First there is the practice of sharing confidential clinical information with police officers. This has been justified by an appeal to the idea that people are only included in the scheme in an emergency, and that sharing is therefore in their best interests.

Here for example is a Tweet from the Network’s director. It is clear however that this idea of data sharing as high-threshold urgent action is being stretched to justify routine sharing of clinical information on all patients managed by the team. To quote the Network’s own description of the people under consideration “They are constantly an emergency case, just fluctuating at different levels of intensity, causing varying levels of impact. Our strong argument therefore is that all agencies involved in the network can share personal data and clinical data about these service users at any time, both in a preventative capacity when they are not using emergency services and in a reactive capacity when they are.”

Second, there is a question about informed consent from patients in the scheme, who must by definition have mental capacity.  There is much made in HIN/SIM documents of the need for consent, and it is said that lack of consent (telling described as “refusal to engage with mentors”) must be respected.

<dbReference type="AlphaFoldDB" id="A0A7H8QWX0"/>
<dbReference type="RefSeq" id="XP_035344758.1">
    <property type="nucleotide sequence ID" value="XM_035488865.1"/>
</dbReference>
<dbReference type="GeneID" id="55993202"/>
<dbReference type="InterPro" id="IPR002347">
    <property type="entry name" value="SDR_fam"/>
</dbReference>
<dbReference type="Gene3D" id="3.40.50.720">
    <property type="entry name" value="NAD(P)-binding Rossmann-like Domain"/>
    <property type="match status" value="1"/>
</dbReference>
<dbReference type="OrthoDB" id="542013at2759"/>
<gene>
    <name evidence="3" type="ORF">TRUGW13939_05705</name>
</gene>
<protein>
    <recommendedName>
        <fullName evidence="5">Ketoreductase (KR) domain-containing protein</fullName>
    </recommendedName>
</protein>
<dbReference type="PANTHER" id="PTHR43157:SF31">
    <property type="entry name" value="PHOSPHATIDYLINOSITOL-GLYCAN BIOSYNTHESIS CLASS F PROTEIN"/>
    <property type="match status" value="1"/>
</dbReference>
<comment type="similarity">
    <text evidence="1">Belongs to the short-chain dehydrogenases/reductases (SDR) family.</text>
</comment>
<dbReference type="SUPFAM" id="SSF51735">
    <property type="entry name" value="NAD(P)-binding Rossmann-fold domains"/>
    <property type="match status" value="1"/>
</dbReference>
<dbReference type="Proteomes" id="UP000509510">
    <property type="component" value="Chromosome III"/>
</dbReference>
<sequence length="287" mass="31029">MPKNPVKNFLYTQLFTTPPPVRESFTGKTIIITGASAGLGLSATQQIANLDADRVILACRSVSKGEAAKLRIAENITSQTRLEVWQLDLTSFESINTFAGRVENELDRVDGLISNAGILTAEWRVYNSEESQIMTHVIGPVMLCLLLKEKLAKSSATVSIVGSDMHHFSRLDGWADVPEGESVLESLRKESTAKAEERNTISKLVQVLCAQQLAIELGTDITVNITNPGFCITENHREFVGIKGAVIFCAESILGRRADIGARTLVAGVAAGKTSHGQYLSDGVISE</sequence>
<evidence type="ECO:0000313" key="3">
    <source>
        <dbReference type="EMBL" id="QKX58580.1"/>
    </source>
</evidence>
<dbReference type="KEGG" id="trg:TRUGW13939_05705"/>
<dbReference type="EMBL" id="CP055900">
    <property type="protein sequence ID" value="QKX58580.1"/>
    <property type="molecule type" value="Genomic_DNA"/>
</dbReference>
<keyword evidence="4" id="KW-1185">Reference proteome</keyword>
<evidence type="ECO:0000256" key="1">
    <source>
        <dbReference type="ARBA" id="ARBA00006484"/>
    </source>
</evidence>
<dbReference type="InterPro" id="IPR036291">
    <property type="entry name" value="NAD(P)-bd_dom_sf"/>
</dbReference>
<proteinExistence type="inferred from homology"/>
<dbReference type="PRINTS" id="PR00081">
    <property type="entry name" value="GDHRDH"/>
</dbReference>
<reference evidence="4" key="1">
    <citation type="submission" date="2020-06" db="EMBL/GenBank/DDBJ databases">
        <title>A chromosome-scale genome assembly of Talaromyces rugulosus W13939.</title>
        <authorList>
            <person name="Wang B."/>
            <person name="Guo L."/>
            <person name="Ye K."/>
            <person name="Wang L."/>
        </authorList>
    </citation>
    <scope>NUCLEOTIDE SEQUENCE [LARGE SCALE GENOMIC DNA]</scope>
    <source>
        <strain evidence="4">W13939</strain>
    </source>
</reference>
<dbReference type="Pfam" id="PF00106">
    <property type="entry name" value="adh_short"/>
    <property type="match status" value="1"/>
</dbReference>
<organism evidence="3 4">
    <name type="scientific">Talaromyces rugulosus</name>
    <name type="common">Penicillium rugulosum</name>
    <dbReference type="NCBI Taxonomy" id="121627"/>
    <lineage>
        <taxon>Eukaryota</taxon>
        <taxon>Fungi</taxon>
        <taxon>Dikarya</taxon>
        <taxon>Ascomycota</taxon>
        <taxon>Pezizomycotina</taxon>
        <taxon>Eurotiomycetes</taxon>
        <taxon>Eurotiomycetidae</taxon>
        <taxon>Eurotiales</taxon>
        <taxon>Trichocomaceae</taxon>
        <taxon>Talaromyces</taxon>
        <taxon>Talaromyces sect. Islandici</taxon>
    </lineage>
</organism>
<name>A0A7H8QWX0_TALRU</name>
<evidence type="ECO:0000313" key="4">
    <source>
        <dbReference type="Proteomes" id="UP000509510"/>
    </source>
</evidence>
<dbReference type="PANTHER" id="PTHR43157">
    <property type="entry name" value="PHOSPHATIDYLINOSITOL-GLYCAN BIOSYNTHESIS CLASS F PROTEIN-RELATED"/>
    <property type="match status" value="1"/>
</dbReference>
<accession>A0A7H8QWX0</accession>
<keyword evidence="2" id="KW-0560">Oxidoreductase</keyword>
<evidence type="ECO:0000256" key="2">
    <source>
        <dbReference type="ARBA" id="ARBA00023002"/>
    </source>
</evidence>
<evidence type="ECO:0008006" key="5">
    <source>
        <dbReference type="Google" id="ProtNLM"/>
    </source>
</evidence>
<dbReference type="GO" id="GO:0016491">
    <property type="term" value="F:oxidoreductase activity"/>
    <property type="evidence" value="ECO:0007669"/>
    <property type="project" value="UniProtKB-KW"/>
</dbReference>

Here is a slide from a talk given about SIM by a team member. The nature of consent in this situation is highly problematic, since it is clear that in these integrated teams the prospect of coercion remains an active option for those who engage in what the team consider undesirable behaviour and yet who “fail to engage”.

The SIM operational delivery guide confirms this overlap of processes, with clinical staff able to contribute to the discussions about police responses to antisocial or illegal behaviour and police able to contribute to discussions about clinical risk management.

Some of the vocabulary used in HIN/SIM documents is not reassuring when seen from a service user perspective. For example stating that “The project team will be dealing with service users with often high risk, malicious and litigious behaviours.” and suggesting (as in this Tweet from the director) that patients do not have the right to share and discuss their care plan with people of their choosing. The FAQ section of the HIN/SIM website notes “Our teams operate multi-agency panels each month to assess which patients should have their consent removed…”